MWC: The way you deliver the relationship between Brett and her mother is just wonderful. Is it based on your relationship with your own mom? (And if so, can I borrow her?)

LNS: Thank you, Meg. I’m extremely lucky to have a wonderful relationship with my mother, who is still very much alive and healthy. And yes, the book has glimmers of my mother and our relationship woven throughout the pages. But no, she did not own a multimillion-dollar cosmetics company—unfortunately! And unlike the man who raised Brett, my dad was and continues to be a wonderful, loving father. Because I never had children, Elizabeth is the mother I can pretend I would have been!

MWC: Until I read your book, I’d never heard of a homebound teacher. Please tell us a little more about your job.

LNS: You’re not the only one, Meg. I hear that all the time. Actually my homebound teaching job is very much like I described it in the book. When students are sick—mentally or physically— I gather their work from the school and take it to their home or the hospital. It’s such a privilege being invited into someone’s home, where the teaching is one-on-one and relationships can be formed with the families. Just as it happens in the story, I’m able to glimpse a slice of life I wouldn’t normally be privy to, sometimes heartwarming, sometimes heartbreaking. I’ve had terminally ill students whose joy and enthusiasm for life humble me. Many of my students are new mothers—sometimes as young as seventh grade. I once had a student who wanted me to adopt her new baby. I’ve taught prickly students like Peter, who are homebound for disciplinary reasons. And even though it’s sometimes unnerving arriving at a house for the first time, especially in a neighborhood that seems questionable, the students are almost always wonderful in the comfort of their own home.

MWC: Andrew and Megan turned out to be pretty sketchy characters. Can you provide any insight as to what they’re up to now?

LNS: This is an example of one of those surprises that caught me off guard when writing. I fully expected Megan and Brett to be friends until the end. But then Andrew came home unexpectedly with another woman. Hidden in the dark confines of his kitchen, Brett waited while he grabbed the bottle of scotch and dashed upstairs with the woman. I was as shocked as Brett when I “saw” that the woman was Megan! And it made sense. Megan was on the hunt for another man, and thought Andrew just might fit the bill—and pay the bill!

What they’re up to now . . . well, they’re no longer together. Yup, that’s a real shocker, I know! Megan was appalled at how stingy Andrew was. I mean, what’s the use of dating a rich attorney if he won’t spend an f-ing dime? Now she’s seeing a retired investment banker. Oscar treats her like a queen, and together they share a sumptuous apartment in the Trump Tower. Her only problem is Oscar’s forty-three-year-old daughter, Felicity. Felicity is convinced Megan’s only after her father’s money. Imagine that! And Andrew? He is still alone, quietly lamenting the loss of Brett, though you’ll never hear him admit it. But recently he saw a spread in the Tribune, featuring the opening of Sanquita House. It was then that he realized their breakup might have been for the best. Seriously? The woman spent her inheritance on a homeless shelter? That sure as hell wouldn’t have happened on his watch.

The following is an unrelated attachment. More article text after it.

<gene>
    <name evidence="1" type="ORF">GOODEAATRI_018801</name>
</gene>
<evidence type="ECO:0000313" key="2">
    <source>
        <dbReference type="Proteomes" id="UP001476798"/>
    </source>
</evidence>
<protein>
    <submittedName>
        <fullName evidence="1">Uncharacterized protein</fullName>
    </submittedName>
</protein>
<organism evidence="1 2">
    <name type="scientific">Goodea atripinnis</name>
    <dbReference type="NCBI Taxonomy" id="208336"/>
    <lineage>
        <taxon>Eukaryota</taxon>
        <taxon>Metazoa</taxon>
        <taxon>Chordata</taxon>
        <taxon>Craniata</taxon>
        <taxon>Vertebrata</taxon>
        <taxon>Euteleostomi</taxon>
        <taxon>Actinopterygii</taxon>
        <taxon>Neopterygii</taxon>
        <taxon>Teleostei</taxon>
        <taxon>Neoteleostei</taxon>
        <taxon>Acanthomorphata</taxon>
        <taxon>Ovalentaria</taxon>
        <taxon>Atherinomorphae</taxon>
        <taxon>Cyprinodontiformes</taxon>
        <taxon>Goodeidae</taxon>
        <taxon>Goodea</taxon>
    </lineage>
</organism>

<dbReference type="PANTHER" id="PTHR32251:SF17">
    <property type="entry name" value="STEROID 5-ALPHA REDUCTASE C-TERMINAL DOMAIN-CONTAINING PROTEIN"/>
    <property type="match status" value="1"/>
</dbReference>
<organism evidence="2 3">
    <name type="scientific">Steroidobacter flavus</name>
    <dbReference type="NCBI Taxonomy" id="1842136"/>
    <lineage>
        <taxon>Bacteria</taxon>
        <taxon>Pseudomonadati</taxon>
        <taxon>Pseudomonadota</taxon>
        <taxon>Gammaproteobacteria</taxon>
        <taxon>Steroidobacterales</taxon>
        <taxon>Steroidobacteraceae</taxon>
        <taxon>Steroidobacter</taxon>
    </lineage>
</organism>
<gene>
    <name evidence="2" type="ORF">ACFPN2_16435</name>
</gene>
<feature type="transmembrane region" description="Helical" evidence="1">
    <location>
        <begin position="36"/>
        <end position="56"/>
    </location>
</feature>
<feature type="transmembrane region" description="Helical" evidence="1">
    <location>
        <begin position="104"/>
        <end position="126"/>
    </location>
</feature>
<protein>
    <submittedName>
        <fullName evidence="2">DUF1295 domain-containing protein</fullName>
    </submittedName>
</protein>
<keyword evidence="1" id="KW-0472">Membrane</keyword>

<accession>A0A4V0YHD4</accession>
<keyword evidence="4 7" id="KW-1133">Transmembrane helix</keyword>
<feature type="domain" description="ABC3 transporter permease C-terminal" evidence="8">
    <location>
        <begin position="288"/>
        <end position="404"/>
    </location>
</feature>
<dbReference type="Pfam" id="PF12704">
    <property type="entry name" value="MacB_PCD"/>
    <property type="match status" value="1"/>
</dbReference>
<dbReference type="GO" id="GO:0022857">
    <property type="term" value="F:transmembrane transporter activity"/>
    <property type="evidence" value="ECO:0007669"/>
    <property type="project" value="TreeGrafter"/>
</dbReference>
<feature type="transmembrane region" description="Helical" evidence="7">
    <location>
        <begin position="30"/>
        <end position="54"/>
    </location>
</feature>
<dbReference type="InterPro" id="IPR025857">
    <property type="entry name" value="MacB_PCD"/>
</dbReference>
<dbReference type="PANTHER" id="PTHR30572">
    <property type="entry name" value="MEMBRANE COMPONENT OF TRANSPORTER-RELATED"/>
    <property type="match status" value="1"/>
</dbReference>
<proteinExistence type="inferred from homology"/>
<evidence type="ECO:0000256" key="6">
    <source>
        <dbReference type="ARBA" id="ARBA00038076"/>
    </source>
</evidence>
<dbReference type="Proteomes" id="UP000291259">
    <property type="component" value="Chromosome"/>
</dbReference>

MWC: Elizabeth went to great lengths to ensure Brett’s future. Is there a reason she didn’t do the same for her boys?

LNS: Like many mothers, Elizabeth’s relationship with her daughter was clearly different from her relationship with her sons. Joad and Jay were firmly established. They had spouses and careers. Because Brett was still floundering, Elizabeth took it upon herself to guide her trajectory. And just imagine if she’d left a note to Shelley and Jay saying, “Jay and Shelley, you just inherited enough money to last a lifetime . . . and then some. Jay, I’d suggest you quit your job at the university and stay home with your children. And Shelley, darling, you keep working.” Talk about a meddling mother-in-law! I’m guessing that might not have gone over big with Jay or Shelley. Elizabeth was wise enough to know when to voice her feelings and when to keep quiet. She had complete faith that Jay and Shelley would work things out for themselves through trial and error. And though Joad and Catherine led an untraditional life without children, Elizabeth realized that it worked for them. It was only Brett’s life that troubled Elizabeth, knowing that Brett had drifted so far away from the woman she was capable of being.

MWC: Deceit/infidelity is one of the themes of the book. Elizabeth had an adulteress affair with Johnny that resulted in Brett’s conception. Yet we forgive Elizabeth. How hard was that to manage?

LNS: Infidelity is never easy to justify, so this was tricky. The fact that Charles was so unemotional and remote makes us less sympathetic toward him. And Elizabeth is such a fine woman, not at all promiscuous. She was emotionally estranged from Charles, and Johnny’s love, however wrong it may have been, filled that void. I think her solitary, selfless life makes it easier to forgive her, to be glad that she had one glimpse of real love and happiness during that summer of 1978.